Are you Aboriginal?
This is the most common question I am asked after describing my novel.
Twice stolen is a work of Inspirational Fiction. The main character, Dimitri, discovers he may have Aboriginal heritage. The story provides just enough historical and cultural information to pique the readers' curiosity to go away and discover more for themselves.
I am not an Indigenous Australian and this novel reflects the journey I have undertaken to learn more. Dimitri grew up with as much - or little - knowledge as the average Australian child. When faced with the question of his identity, he is forced to look and learn. Regardless of the outcome of his search, the richness it brings to his life is invaluable.
The first book launch I ever attended was the autobiography of Aboriginal author Doris Kartinyeri, with Kick the Tin. Doris was stolen from her crib in a SA country hospital when she was less than one month old. The launch was held on the empty grounds of the Children's Home where she grew up. The Home had gone and the land returned to its natural scrub, protected as national park. In my spirit I heard the children's laughter. And felt their pain.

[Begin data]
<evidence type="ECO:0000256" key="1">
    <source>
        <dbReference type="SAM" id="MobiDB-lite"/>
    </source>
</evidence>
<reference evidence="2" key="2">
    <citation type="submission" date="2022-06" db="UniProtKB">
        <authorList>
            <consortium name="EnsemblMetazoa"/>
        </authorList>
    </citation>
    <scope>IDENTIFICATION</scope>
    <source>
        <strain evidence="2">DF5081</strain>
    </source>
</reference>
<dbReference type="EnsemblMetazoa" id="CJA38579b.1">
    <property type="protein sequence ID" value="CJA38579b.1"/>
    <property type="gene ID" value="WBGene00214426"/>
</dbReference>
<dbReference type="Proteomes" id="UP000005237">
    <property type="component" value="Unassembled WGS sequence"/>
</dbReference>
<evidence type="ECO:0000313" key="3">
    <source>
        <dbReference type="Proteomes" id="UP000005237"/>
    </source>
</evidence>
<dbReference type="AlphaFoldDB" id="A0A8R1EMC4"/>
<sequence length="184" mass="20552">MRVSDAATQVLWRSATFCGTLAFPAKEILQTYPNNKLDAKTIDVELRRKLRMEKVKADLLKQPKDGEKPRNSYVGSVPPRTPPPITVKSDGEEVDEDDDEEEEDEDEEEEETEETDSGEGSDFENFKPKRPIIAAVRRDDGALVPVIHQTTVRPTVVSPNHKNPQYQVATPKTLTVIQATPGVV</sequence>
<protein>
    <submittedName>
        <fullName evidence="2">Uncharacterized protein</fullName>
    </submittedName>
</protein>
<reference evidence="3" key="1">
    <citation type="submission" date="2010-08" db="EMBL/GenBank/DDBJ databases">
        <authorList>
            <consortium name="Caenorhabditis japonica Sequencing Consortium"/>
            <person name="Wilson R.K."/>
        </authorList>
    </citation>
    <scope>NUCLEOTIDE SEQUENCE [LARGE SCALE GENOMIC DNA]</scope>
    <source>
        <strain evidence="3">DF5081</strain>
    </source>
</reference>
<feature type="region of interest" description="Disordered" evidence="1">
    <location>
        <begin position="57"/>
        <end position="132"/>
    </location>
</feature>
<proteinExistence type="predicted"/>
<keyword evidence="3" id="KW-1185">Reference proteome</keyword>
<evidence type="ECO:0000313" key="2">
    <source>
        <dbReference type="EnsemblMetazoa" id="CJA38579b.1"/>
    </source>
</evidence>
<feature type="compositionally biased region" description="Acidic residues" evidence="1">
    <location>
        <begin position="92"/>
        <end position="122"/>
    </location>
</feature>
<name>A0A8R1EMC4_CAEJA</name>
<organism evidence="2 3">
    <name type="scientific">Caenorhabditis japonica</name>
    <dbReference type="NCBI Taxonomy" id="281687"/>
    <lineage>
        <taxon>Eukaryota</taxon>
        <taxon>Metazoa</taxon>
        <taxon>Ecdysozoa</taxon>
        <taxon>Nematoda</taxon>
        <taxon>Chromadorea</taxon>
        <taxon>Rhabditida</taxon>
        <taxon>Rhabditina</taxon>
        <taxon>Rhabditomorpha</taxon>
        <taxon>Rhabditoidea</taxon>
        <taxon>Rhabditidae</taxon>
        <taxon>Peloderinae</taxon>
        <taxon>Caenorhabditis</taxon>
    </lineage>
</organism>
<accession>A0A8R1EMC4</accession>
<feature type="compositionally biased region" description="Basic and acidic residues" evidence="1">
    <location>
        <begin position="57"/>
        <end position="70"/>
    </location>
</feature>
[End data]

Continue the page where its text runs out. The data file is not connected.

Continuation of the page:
I felt shame at my ignorance of our nation's dark history. As an Australian writer, I needed to know more, and I needed to write about what I found.
As well as personal research, I have been blessed by Aboriginal people willing to share snippets of their and their families' life story.
I wish to acknowledge the generosity of Lyn Lovegrove Niemz, award-winning Ngarrindjeri artist, in painting the stunning border on the front cover of Twice stolen. Like myself, Lyn works in the health and welfare field and I treasure the insights she has allowed me to have into her world and the world of her people.
I have taken a risk in writing this story. As a non-Aboriginal some may say it is not my story to tell. But I have listened to my heart. If just one reader learns something new and gains deeper respect for the resilience and commitment of Aboriginal people to overcome our nation's dark past, the risk has been worthwhile.
The characters in the genre of Inspirational Fiction face life's challenges through the eyes of their Christian faith. Dimitri and Leah fall in love with the biblical Song of Songs (or Solomon). A Blog post with
Adele Jones tomorrow explores this perspective of Twice stolen.
Twice stolen won the CALEB prize for an unpublished manuscript. It is due for release on Valentine's Day weekend in South Australia. The book is published by Armour Books and Susanne will have the honour of the publisher, Annie Hamilton, travel to SA to launch the book.
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